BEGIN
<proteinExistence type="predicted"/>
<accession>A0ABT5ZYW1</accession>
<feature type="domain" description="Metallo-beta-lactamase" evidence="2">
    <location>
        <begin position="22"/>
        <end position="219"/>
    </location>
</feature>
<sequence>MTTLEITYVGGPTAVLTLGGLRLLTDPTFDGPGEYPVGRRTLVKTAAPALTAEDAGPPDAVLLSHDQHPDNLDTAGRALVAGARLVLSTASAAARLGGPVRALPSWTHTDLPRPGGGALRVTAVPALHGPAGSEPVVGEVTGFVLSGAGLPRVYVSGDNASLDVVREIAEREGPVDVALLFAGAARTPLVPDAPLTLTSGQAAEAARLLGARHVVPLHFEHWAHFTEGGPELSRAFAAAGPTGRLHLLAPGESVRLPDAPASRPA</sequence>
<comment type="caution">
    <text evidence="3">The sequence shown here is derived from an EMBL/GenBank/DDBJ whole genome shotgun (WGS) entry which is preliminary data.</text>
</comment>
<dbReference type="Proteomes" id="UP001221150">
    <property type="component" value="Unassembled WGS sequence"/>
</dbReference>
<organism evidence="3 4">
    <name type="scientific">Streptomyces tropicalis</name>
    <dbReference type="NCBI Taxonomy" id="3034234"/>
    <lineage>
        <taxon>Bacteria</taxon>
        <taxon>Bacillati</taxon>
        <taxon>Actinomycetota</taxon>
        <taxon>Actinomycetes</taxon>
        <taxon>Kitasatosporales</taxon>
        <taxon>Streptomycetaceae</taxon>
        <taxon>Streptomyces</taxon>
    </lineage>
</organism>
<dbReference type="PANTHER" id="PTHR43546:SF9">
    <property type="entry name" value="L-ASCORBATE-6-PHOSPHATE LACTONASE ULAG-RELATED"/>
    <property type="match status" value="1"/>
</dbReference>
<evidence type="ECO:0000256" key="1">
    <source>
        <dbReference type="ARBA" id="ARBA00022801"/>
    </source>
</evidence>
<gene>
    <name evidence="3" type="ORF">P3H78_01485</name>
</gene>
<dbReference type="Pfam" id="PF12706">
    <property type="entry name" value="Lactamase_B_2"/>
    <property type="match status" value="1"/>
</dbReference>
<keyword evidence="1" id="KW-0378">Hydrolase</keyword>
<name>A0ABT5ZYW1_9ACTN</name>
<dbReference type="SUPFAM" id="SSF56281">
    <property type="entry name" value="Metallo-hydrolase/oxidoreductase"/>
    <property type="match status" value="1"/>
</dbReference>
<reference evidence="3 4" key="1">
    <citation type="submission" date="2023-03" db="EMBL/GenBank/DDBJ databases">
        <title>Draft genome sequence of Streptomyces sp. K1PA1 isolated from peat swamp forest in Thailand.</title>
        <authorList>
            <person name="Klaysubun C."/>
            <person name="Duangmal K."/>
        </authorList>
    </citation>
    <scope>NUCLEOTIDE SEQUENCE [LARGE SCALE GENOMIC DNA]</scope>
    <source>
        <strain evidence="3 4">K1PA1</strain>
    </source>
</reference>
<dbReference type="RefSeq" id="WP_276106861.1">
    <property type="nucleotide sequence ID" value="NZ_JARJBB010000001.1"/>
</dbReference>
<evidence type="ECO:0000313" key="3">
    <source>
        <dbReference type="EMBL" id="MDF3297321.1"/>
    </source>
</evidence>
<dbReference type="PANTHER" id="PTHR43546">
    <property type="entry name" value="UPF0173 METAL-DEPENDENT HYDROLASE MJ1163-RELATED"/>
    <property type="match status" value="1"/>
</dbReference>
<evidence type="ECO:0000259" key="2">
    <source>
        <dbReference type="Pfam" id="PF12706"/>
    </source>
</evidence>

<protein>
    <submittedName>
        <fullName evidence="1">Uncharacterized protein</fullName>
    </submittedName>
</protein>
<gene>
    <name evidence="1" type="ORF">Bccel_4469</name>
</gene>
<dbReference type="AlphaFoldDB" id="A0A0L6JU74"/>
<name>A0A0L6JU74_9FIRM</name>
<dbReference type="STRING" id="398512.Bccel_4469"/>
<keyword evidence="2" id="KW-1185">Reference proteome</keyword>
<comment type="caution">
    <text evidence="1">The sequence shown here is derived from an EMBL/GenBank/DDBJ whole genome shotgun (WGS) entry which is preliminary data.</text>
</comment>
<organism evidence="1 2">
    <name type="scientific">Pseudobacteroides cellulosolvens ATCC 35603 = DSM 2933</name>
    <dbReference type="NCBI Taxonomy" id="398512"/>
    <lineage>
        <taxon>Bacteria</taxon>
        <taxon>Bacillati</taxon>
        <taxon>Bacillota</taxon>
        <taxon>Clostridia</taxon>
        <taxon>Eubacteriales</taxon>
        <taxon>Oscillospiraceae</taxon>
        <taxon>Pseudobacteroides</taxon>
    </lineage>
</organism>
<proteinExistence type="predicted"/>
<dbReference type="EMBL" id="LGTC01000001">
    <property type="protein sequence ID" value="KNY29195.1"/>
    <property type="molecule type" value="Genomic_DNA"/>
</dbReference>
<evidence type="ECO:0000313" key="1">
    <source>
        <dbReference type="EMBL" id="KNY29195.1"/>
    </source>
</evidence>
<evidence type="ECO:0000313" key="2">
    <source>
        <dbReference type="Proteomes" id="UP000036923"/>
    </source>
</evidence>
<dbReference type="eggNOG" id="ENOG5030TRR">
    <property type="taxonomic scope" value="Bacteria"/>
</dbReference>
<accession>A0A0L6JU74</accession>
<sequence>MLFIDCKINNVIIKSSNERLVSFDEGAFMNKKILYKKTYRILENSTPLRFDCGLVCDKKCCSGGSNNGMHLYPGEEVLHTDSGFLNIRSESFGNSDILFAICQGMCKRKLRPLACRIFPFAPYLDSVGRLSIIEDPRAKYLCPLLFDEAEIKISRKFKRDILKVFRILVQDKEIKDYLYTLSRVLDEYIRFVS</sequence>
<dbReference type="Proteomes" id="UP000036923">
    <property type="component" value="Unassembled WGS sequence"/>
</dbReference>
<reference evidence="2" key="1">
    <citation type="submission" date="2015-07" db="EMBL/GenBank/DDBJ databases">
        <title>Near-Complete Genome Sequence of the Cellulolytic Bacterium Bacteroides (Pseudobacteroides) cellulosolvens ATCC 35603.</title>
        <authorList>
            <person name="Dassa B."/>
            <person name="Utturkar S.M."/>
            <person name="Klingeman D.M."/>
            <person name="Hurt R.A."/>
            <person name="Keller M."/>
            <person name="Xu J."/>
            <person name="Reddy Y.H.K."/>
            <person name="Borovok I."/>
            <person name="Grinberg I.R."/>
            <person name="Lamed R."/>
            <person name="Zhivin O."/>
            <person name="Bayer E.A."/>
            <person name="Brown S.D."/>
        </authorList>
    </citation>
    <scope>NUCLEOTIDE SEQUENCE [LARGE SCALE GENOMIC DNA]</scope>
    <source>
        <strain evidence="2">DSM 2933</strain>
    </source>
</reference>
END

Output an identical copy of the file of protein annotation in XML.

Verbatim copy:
<proteinExistence type="predicted"/>
<accession>A0ABT5ZYW1</accession>
<feature type="domain" description="Metallo-beta-lactamase" evidence="2">
    <location>
        <begin position="22"/>
        <end position="219"/>
    </location>
</feature>
<sequence>MTTLEITYVGGPTAVLTLGGLRLLTDPTFDGPGEYPVGRRTLVKTAAPALTAEDAGPPDAVLLSHDQHPDNLDTAGRALVAGARLVLSTASAAARLGGPVRALPSWTHTDLPRPGGGALRVTAVPALHGPAGSEPVVGEVTGFVLSGAGLPRVYVSGDNASLDVVREIAEREGPVDVALLFAGAARTPLVPDAPLTLTSGQAAEAARLLGARHVVPLHFEHWAHFTEGGPELSRAFAAAGPTGRLHLLAPGESVRLPDAPASRPA</sequence>
<comment type="caution">
    <text evidence="3">The sequence shown here is derived from an EMBL/GenBank/DDBJ whole genome shotgun (WGS) entry which is preliminary data.</text>
</comment>
<dbReference type="Proteomes" id="UP001221150">
    <property type="component" value="Unassembled WGS sequence"/>
</dbReference>
<organism evidence="3 4">
    <name type="scientific">Streptomyces tropicalis</name>
    <dbReference type="NCBI Taxonomy" id="3034234"/>
    <lineage>
        <taxon>Bacteria</taxon>
        <taxon>Bacillati</taxon>
        <taxon>Actinomycetota</taxon>
        <taxon>Actinomycetes</taxon>
        <taxon>Kitasatosporales</taxon>
        <taxon>Streptomycetaceae</taxon>
        <taxon>Streptomyces</taxon>
    </lineage>
</organism>
<dbReference type="PANTHER" id="PTHR43546:SF9">
    <property type="entry name" value="L-ASCORBATE-6-PHOSPHATE LACTONASE ULAG-RELATED"/>
    <property type="match status" value="1"/>
</dbReference>
<evidence type="ECO:0000256" key="1">
    <source>
        <dbReference type="ARBA" id="ARBA00022801"/>
    </source>
</evidence>
<gene>
    <name evidence="3" type="ORF">P3H78_01485</name>
</gene>
<dbReference type="Pfam" id="PF12706">
    <property type="entry name" value="Lactamase_B_2"/>
    <property type="match status" value="1"/>
</dbReference>
<keyword evidence="1" id="KW-0378">Hydrolase</keyword>
<name>A0ABT5ZYW1_9ACTN</name>
<dbReference type="SUPFAM" id="SSF56281">
    <property type="entry name" value="Metallo-hydrolase/oxidoreductase"/>
    <property type="match status" value="1"/>
</dbReference>
<reference evidence="3 4" key="1">
    <citation type="submission" date="2023-03" db="EMBL/GenBank/DDBJ databases">
        <title>Draft genome sequence of Streptomyces sp. K1PA1 isolated from peat swamp forest in Thailand.</title>
        <authorList>
            <person name="Klaysubun C."/>
            <person name="Duangmal K."/>
        </authorList>
    </citation>
    <scope>NUCLEOTIDE SEQUENCE [LARGE SCALE GENOMIC DNA]</scope>
    <source>
        <strain evidence="3 4">K1PA1</strain>
    </source>
</reference>
<dbReference type="RefSeq" id="WP_276106861.1">
    <property type="nucleotide sequence ID" value="NZ_JARJBB010000001.1"/>
</dbReference>
<evidence type="ECO:0000313" key="3">
    <source>
        <dbReference type="EMBL" id="MDF3297321.1"/>
    </source>
</evidence>
<dbReference type="PANTHER" id="PTHR43546">
    <property type="entry name" value="UPF0173 METAL-DEPENDENT HYDROLASE MJ1163-RELATED"/>
    <property type="match status" value="1"/>
</dbReference>
<evidence type="ECO:0000259" key="2">
    <source>
        <dbReference type="Pfam" id="PF12706"/>
    </source>
</evidence>

<protein>
    <submittedName>
        <fullName evidence="1">Uncharacterized protein</fullName>
    </submittedName>
</protein>
<gene>
    <name evidence="1" type="ORF">Bccel_4469</name>
</gene>
<dbReference type="AlphaFoldDB" id="A0A0L6JU74"/>
<name>A0A0L6JU74_9FIRM</name>
<dbReference type="STRING" id="398512.Bccel_4469"/>
<keyword evidence="2" id="KW-1185">Reference proteome</keyword>
<comment type="caution">
    <text evidence="1">The sequence shown here is derived from an EMBL/GenBank/DDBJ whole genome shotgun (WGS) entry which is preliminary data.</text>
</comment>
<organism evidence="1 2">
    <name type="scientific">Pseudobacteroides cellulosolvens ATCC 35603 = DSM 2933</name>
    <dbReference type="NCBI Taxonomy" id="398512"/>
    <lineage>
        <taxon>Bacteria</taxon>
        <taxon>Bacillati</taxon>
        <taxon>Bacillota</taxon>
        <taxon>Clostridia</taxon>
        <taxon>Eubacteriales</taxon>
        <taxon>Oscillospiraceae</taxon>
        <taxon>Pseudobacteroides</taxon>
    </lineage>
</organism>
<proteinExistence type="predicted"/>
<dbReference type="EMBL" id="LGTC01000001">
    <property type="protein sequence ID" value="KNY29195.1"/>
    <property type="molecule type" value="Genomic_DNA"/>
</dbReference>
<evidence type="ECO:0000313" key="1">
    <source>
        <dbReference type="EMBL" id="KNY29195.1"/>
    </source>
</evidence>
<evidence type="ECO:0000313" key="2">
    <source>
        <dbReference type="Proteomes" id="UP000036923"/>
    </source>
</evidence>
<dbReference type="eggNOG" id="ENOG5030TRR">
    <property type="taxonomic scope" value="Bacteria"/>
</dbReference>
<accession>A0A0L6JU74</accession>
<sequence>MLFIDCKINNVIIKSSNERLVSFDEGAFMNKKILYKKTYRILENSTPLRFDCGLVCDKKCCSGGSNNGMHLYPGEEVLHTDSGFLNIRSESFGNSDILFAICQGMCKRKLRPLACRIFPFAPYLDSVGRLSIIEDPRAKYLCPLLFDEAEIKISRKFKRDILKVFRILVQDKEIKDYLYTLSRVLDEYIRFVS</sequence>
<dbReference type="Proteomes" id="UP000036923">
    <property type="component" value="Unassembled WGS sequence"/>
</dbReference>
<reference evidence="2" key="1">
    <citation type="submission" date="2015-07" db="EMBL/GenBank/DDBJ databases">
        <title>Near-Complete Genome Sequence of the Cellulolytic Bacterium Bacteroides (Pseudobacteroides) cellulosolvens ATCC 35603.</title>
        <authorList>
            <person name="Dassa B."/>
            <person name="Utturkar S.M."/>
            <person name="Klingeman D.M."/>
            <person name="Hurt R.A."/>
            <person name="Keller M."/>
            <person name="Xu J."/>
            <person name="Reddy Y.H.K."/>
            <person name="Borovok I."/>
            <person name="Grinberg I.R."/>
            <person name="Lamed R."/>
            <person name="Zhivin O."/>
            <person name="Bayer E.A."/>
            <person name="Brown S.D."/>
        </authorList>
    </citation>
    <scope>NUCLEOTIDE SEQUENCE [LARGE SCALE GENOMIC DNA]</scope>
    <source>
        <strain evidence="2">DSM 2933</strain>
    </source>
</reference>